Bauman: Fritz, Snyder cut from the same cloth

By Brady Bauman

There is no doubt the Kansas State football team has the community in a frenzy these days.

The job head coach Bill Snyder has done is once again reminding the world why the man has had a highway and a stadium named after him.

But he’s not the only coach wearing purple that’s overseeing a special season. K-State volleyball head coach Suzie Fritz is working some magic, too.

The Wildcats are 18-3, 5-3 in the Big 12 and ranked 16th in the country. K-State has been a mainstay in the polls all season, climbing as high as 11th — the highest ranking for the Cats since 2007.

K-State went 12-0 before suffering its first loss on the road against Oklahoma. Of the 18 wins this season, 14 have come by sweep.

Tonight, K-State has a good chance to up that total to 15 as the Wildcats take on a struggling West Virginia team in Morgantown, W.Va., that has yet to win a Big 12 match and is sitting at 8-14 on the year.

Much in the same way Snyder has made a good team last season even better with a roster full of many of the same players, Fritz has kept the momentum from last year’s Sweet 16 appearance alive and well.

Eight returners for this season’s volleyball team played more than 100 sets in 2011. K-State’s lone senior from last season’s roster saw action in just 10 sets.

While both Snyder and Fritz have achieved success so far this season with experienced squads, the true credit goes into how both have kept their respective teams hungry and wanting more.

The football team surprised many with an unknown quarterback in Collin Klein that many thought was one-dimensional and, thus, easy to figure out. Klein proved to be full of surprises and led 10-3 K-State to a top 10 BCS finish and a Cotton Bowl berth a year ago. This season, K-State has the bar set much, much higher, and it is playing that way.

The same can be said for Fritz and the volleyball team.

While many thought last year’s team was too young and lacked senior leadership, the Volleycats improved exponentially throughout the season and finished 22-11 — more than good enough to receive an at-large bid in the NCAA tournament. K-State then shocked the volleyball world when it took out Nebraska — the No. 2 team in the land — in the second round on the Cornhuskers’ own floor.

This season, like the football team, Fritz and the Cats expected to improve on last year’s success. And so far, they have. K-State is in the top three in the Big 12 in nearly every statistical category. Like Snyder’s team, the sky’s the limit for the ladies of Ahearn Field House.

But don’t tell that to Fritz, who has led the Volleycats for 12 years after being an assistant for K-State four years prior.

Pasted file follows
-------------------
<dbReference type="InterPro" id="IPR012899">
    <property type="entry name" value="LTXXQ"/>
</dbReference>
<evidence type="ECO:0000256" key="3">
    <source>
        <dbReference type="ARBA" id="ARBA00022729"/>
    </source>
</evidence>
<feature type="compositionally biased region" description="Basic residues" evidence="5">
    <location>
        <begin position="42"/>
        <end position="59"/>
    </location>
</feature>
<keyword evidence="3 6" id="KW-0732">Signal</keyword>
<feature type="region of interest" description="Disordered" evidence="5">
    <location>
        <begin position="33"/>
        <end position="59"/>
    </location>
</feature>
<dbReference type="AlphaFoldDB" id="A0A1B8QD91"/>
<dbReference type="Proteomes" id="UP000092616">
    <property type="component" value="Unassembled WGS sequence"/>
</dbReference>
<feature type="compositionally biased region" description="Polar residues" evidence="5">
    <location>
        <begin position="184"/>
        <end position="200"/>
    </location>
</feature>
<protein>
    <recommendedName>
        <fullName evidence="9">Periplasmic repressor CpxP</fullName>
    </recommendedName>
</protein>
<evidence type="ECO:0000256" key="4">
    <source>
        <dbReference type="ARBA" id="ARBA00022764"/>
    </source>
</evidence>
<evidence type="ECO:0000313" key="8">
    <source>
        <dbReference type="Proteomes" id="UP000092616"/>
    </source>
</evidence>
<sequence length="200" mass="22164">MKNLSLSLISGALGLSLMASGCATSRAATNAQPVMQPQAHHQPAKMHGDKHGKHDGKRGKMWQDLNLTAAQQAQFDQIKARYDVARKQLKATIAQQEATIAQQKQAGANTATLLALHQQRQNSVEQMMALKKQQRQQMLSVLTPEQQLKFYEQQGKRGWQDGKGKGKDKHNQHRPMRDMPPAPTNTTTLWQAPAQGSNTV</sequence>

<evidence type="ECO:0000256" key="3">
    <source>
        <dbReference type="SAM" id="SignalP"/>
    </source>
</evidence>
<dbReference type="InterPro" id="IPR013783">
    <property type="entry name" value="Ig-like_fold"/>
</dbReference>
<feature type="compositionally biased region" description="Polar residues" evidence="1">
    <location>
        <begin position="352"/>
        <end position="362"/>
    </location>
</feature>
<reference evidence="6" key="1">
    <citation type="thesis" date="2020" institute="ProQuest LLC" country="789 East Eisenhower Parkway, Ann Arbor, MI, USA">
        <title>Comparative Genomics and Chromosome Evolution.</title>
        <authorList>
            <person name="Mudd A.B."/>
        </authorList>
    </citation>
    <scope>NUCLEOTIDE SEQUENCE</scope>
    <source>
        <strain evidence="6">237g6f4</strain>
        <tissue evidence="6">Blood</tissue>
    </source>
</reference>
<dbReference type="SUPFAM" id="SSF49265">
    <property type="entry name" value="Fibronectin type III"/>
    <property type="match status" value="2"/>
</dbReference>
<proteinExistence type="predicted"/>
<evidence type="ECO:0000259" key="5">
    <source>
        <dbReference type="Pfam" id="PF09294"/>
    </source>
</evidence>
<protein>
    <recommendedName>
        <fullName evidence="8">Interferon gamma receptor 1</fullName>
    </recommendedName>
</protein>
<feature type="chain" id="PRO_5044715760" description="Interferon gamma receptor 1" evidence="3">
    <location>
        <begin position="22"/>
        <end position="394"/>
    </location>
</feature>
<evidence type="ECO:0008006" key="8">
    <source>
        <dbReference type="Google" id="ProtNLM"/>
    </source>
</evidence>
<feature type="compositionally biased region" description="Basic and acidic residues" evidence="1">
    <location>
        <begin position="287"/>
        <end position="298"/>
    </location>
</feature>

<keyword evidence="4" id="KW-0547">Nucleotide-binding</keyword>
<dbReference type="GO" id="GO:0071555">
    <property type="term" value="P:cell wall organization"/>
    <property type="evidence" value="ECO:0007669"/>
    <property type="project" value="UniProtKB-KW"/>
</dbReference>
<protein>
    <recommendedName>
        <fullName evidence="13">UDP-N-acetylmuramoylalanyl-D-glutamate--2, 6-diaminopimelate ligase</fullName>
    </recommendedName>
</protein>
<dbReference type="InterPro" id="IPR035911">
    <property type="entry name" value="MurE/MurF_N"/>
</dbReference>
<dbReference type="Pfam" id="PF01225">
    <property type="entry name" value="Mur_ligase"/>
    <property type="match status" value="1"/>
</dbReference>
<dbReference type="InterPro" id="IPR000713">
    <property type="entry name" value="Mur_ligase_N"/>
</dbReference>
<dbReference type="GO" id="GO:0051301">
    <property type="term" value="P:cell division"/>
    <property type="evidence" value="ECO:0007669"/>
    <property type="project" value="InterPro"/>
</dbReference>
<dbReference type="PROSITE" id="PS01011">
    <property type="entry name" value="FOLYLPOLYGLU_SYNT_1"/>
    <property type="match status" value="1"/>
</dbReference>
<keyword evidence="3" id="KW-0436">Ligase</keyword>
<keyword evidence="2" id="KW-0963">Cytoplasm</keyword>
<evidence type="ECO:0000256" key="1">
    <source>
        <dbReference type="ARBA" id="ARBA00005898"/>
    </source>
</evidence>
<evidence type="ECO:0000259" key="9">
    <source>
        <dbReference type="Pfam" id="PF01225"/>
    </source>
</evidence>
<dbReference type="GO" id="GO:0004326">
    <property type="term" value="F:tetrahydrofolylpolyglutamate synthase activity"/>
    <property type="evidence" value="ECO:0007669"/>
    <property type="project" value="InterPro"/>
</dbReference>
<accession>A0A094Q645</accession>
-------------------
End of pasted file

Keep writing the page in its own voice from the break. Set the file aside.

Like Snyder, the past and future are moot points for the Clay Center native. For Fritz, it’s all about the present — the hour, the minute, and the very second. Her mantra is simple, and well known in K-State sports culture.

Work hard, limit mistakes, and worry only about what you can control. No more, and definitely no less.

Rankings, win streaks, what happened the week before, what might happen a week from now… none of that matters to her and she will not hesitate to tell you that none of that matters to her.

One of the great joys of covering K-State volleyball the past two seasons has been observing when another reporter covers the Wildcats for the first time and asks Fritz her thoughts on whatever the team’s ranking is for that week, or how big of a win the previous match was, or, better yet, if she’s being led to make any postseason-type predictions.

No, none of that will work on Fritz, who has led K-State to eight NCAA tournament appearances and its first ever conference title in 2003 — the same year Snyder got his Big 12 championship.

Fritz is the winningest coach in the program’s history with a record of 217-127 (.631), and without her, the Wildcats have an all-time winning percentage just barely over 50 percent.

Like Snyder, she didn’t achieve any of those successes making predictions or speaking in hypotheticals. For both coaches that time is better spent “getting better everyday” — a quote that is heard just as often in Ahearn as it is in the Vanier Football Complex.

While many colleges across the country struggle to find success in just one fall sport, K-State is blessed to have two. For both Wildcat football and volleyball, it starts at the top.

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